The Wilmette Park District wants to know where it is going, and officials say you are the navigator.
The district on Oct. 5 announced Project Parks and Play, a 12- to 18-month feedback-heavy process to develop long-term park district plans for everything from park facilities to recreational activities to internal operations.
Executive Director Steve Wilson said park officials will use community and expert input to build two plans: a five-year strategic plan and a 10-year comprehensive plan.
“A lot of organizations that serve the public have plans like this; we currently do not have one in place,” said Wilson, who added that he does not believe the district has ever developed a comprehensive plan. “We spent much of our time focused on specific projects over the last handful of years and it’s time for us to take a more comprehensive look forward and really try to get a plan together that best meets the needs of the Wilmette community into the future.”
Details of Project Parks and Play are laid out at its digital home base, a website that will also serve as the hub for user input — complete with surveys and feedback forms that reportedly will appear some time in October.
Wilson said the website will eventually allow for anytime feedback, so residents can offer their insights on their own time.
“Everyday life is probably our biggest challenge. People are busy — with work, with family, with their own hobbies and interest,” Wilson said. “Getting people to give us feedback across all areas of the community, across all demographics … that’s the challenge.”
Not all feedback will come virtually, however. Aside from surveys, the project will use focus groups, public meetings, community meetings and more to gather information.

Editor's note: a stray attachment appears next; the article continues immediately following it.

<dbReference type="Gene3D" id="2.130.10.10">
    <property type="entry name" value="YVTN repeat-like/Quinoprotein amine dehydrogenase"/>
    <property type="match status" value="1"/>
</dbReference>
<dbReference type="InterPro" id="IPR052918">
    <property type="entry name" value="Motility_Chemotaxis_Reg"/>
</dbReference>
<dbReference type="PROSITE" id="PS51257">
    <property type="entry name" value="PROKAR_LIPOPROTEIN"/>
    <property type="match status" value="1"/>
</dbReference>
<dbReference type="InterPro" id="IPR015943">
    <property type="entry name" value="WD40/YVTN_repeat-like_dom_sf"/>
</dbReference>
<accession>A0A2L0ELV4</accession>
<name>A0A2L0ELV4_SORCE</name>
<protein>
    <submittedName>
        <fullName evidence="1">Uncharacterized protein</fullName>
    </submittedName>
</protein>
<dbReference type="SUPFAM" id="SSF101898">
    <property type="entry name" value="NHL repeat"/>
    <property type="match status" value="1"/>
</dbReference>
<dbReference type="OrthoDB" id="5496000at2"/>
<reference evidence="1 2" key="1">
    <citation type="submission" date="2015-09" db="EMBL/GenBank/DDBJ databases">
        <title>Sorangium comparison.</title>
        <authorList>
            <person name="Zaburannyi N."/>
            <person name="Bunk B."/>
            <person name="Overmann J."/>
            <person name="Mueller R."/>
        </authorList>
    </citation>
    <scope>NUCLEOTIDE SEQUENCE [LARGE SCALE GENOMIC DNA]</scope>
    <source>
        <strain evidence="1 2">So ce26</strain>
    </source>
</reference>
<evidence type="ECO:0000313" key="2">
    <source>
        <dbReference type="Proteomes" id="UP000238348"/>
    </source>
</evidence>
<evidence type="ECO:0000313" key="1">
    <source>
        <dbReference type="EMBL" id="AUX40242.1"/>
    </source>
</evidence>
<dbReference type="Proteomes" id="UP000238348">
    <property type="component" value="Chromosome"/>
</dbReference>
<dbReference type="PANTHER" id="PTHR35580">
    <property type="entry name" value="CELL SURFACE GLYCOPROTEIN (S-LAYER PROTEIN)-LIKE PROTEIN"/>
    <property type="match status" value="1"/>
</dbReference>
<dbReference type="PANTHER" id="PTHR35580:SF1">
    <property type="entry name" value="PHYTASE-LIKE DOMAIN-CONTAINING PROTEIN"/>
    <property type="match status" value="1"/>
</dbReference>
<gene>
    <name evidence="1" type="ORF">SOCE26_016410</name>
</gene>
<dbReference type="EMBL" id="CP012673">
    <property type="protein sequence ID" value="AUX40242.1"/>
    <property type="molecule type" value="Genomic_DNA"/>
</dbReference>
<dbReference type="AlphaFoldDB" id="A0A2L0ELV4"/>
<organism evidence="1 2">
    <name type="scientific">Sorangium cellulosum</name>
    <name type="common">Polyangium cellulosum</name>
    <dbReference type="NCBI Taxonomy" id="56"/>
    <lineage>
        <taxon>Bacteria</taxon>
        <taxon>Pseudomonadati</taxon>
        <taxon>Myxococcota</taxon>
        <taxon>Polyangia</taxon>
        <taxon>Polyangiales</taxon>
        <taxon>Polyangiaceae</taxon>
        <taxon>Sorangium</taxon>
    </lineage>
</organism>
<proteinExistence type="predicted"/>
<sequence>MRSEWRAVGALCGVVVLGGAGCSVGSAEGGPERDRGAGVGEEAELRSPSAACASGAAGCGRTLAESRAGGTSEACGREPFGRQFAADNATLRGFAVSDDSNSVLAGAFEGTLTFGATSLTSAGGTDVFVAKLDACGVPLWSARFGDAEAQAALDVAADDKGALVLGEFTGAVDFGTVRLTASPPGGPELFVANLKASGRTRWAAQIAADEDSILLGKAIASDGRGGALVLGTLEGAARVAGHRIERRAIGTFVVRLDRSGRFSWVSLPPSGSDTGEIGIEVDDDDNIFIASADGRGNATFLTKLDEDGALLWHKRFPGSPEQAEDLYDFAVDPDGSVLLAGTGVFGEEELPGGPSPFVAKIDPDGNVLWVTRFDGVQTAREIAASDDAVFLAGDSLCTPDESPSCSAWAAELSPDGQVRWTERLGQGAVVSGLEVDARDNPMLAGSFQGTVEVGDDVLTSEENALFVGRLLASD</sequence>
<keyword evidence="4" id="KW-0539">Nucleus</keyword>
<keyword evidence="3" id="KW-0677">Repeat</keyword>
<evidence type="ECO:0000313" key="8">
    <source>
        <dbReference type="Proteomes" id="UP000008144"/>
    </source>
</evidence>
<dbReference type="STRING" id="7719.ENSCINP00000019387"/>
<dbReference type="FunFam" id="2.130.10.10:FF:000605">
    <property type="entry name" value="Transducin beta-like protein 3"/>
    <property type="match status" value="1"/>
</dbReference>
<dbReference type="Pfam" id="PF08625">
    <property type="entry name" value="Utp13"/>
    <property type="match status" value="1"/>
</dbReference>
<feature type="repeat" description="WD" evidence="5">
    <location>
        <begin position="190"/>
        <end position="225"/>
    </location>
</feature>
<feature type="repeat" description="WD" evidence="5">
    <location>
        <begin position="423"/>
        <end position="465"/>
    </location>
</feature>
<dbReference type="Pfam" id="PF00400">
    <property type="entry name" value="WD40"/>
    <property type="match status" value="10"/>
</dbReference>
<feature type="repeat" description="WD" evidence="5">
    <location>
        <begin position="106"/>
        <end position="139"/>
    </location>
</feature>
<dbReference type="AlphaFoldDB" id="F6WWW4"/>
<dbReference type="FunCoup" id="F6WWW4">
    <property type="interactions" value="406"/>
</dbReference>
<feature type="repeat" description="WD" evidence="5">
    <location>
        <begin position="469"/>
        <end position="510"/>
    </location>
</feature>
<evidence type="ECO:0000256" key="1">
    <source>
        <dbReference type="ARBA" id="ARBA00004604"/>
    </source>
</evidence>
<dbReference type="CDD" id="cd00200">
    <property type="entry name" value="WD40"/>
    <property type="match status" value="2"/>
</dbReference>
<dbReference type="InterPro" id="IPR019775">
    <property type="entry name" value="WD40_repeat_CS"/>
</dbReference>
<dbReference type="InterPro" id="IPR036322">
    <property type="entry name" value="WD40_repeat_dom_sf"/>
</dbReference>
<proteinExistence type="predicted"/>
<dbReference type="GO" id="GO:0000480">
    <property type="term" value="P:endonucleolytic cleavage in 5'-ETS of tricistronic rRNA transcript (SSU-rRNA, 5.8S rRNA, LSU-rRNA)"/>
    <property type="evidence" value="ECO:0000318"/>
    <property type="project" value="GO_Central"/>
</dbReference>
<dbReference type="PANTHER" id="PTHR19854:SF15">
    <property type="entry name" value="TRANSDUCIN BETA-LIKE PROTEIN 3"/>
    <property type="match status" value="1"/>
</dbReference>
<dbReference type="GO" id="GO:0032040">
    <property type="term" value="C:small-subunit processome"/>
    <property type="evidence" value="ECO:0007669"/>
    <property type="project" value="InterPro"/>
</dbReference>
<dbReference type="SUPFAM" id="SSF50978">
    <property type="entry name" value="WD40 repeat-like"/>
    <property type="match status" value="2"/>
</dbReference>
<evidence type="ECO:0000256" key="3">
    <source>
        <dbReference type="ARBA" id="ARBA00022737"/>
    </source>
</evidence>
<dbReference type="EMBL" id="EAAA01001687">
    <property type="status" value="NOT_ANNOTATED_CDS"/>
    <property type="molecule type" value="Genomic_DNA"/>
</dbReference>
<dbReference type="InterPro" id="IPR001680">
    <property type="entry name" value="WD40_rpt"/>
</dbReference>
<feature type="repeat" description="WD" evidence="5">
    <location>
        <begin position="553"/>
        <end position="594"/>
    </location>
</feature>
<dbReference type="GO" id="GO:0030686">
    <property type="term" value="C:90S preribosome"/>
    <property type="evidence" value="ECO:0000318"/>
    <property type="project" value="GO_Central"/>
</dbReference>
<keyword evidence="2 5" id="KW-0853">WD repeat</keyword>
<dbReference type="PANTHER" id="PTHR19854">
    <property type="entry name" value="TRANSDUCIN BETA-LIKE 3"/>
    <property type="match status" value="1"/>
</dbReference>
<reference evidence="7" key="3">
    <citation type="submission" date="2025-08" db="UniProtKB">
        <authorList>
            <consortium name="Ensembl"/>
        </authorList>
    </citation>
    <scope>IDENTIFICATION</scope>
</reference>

Wilson said the district is aware that not every interested resident can participate in every session but he hopes to offer a variety of accessible options throughout the project — with a ” majority of the listening” happening in the next five to six months.
“We’re also planning to go to places where people are living their daily lives,” he said. “… We’re really going to try to come to people and make as many opportunities for people to engage with us as possible.”
BerryDunn, a Maine-based consulting firm, won a bid to manage Project Parks and Play. In April, the Park Board approved a $228,000 award to BerryDunn, which will bring in personnel from Hitchcock Design, Woodhouse Tinucci Architects and AQuity Research (surveys). The district tacked on a communications firm, Public Communications, at up to $70,000 to “make sure we are informing and engaging the community at a high level,” Wilson wrote in an email.
According to BerryDunn’s bid materials, which can be found in the April 11 board packet, it has worked on futures planning with the Glenview and St. Charles park districts, as well as Iowa City and the City of Shawnee, Kansas, among others.
“Our goal is to give district staff, leadership and community members the time and space to thoughtfully collaborate on a vision that will promote growth and consensus, supported by a stable foundation of strong project management and clear coordination from the consulting team,” wrote Chad Snow, principal at BerryDunn, in the bid’s cover letter to the district.
The park district’s end goal with the project is to have plans in place that inform district and Park Board decisions on the future of Wilmette parks and recreation.
According to the press release, the strategic plan will solidify “the park district’s mission, vision, values” while identifying strategies that enable future success, while the comprehensive plan relates to the future of the district’s parks, buildings, recreation programs, services and more to “meet the community’s needs.”
And Wilson emphasized the district wants residents and park users to be the foundation of the plans.
“What we are truly looking for is for a lot of input and a lot o participation from our community,” he said. “This is a really exciting project for us as a district to really try and make sure we understand what the community wants from us and figure out the way we can do it at a very high level so we can continue to have a high quality of life here in Wilmette.”
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